You look at Avila getting run into by base runners, you see him take one foul tip after the other—even in the neck last week—and you watch him flop around and butterfly like Dominik Hasek as he fights off errant pitches, and you ask, “How much can this guy take?”

Which is exactly what we all screamed at the TV the night Ali pounded Wepner for 15 rounds in 1975.

These are the so-called “dog days” of the baseball season: late-August—deep into the schedule but not close enough to the end of the season to see the light at the end of the tunnel.

This is the time of the year when the heat and humidity have been searing and steaming catchers for weeks like veggies in a boil-in bag on the stove.

Its the time when the catcher is supposed to be wearing down a little bit.

No less than Freehan, perhaps the greatest Tigers catcher of them all, used to point to this time of the year as when he’d start to feel his energy being “sapped.”

So what’s with this Alex Avila, whose perpetual 5:00 shadow makes him look like Bluto from the Popeye cartoons?

Avila recently started 18 straight games for the Tigers, a streak that ended on Thursday. No catcher starts 18 straight games anymore. No catcher starts eight straight—at least not as a rule.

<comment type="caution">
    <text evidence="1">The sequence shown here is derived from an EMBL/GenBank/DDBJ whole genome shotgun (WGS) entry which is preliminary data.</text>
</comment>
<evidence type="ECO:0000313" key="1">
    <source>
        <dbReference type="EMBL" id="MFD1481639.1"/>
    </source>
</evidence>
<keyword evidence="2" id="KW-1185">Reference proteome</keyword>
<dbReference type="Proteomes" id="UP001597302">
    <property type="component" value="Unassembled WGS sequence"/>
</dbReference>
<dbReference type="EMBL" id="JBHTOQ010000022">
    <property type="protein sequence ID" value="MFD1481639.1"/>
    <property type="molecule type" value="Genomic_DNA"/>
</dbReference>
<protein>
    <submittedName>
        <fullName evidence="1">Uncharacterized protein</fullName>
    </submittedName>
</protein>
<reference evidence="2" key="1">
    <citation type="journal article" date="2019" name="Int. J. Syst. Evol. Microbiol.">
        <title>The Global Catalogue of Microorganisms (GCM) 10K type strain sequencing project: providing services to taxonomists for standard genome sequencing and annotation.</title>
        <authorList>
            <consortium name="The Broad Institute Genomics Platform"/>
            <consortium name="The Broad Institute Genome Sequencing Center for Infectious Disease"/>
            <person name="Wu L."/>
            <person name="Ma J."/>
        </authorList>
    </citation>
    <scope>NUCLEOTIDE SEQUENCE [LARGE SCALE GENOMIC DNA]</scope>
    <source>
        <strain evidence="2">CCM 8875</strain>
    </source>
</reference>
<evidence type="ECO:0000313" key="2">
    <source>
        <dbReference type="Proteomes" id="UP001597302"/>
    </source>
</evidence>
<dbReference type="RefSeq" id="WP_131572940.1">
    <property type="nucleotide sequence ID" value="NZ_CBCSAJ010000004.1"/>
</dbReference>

Avila’s “mini me” impersonation of Lou Gehrig has been born out of necessity. Avila catches because no one else on the Tigers roster can, frankly.

Victor Martinez, the more-DH-than-he-is-catcher who the Tigers signed as a free agent last winter, has been anchored to the DH role lately because of a bad knee.

Don Kelly is listed as the team’s emergency catcher. If that sounds like a punch line, I understand.

Brandon Inge is back with the Tigers after his one-month exile to Toledo, giving manager Jim Leyland another option, but Inge hates catching and squatting repeatedly is probably not good for his surgically-repaired knees (yes, plural).

So that leaves Avila, and not only did he catch 18 straight games, he—get this—seems to be getting stronger as the dog days move along.

What Avila has done in August is strap on his gear—the “tools of ignorance” as the great Bill Dickey called it—everyday, and subject himself to more physical abuse than any Three Stooge not named Moe. All while smacking the baseball around at a .450-ish clip for the month.

This after a bad July that saw Avila register just one measly RBI. Ironically, the month included Avila’s first-ever All-Star Game appearance.

It was during July, when Avila’s batting average had sunk about 30 points from its .300+ level, that I thought the young man was hitting the proverbial “wall.” Avila is only 24 years old but catching can age you faster than being the President of the United States.

Then Leyland had no choice but to play Avila because Martinez’s knee went pop.

Leyland penciled Avila in for those 18 straight games and not only did Alex not tire, his bat became as scorching as the temperature.

Quite a turnaround from Opening Day in New York, when after just one game talk radio was filled with blowhards accusing the Tigers of nepotism, among other vitriol, because of Avila’s status as the son of assistant GM Al Avila.

The blowhards wanted to run Alex Avila out of town after one lousy game—admittedly not one of his best performances but still a typical Detroit sports fan overreaction.

I wonder, don’t you—how do they like him now?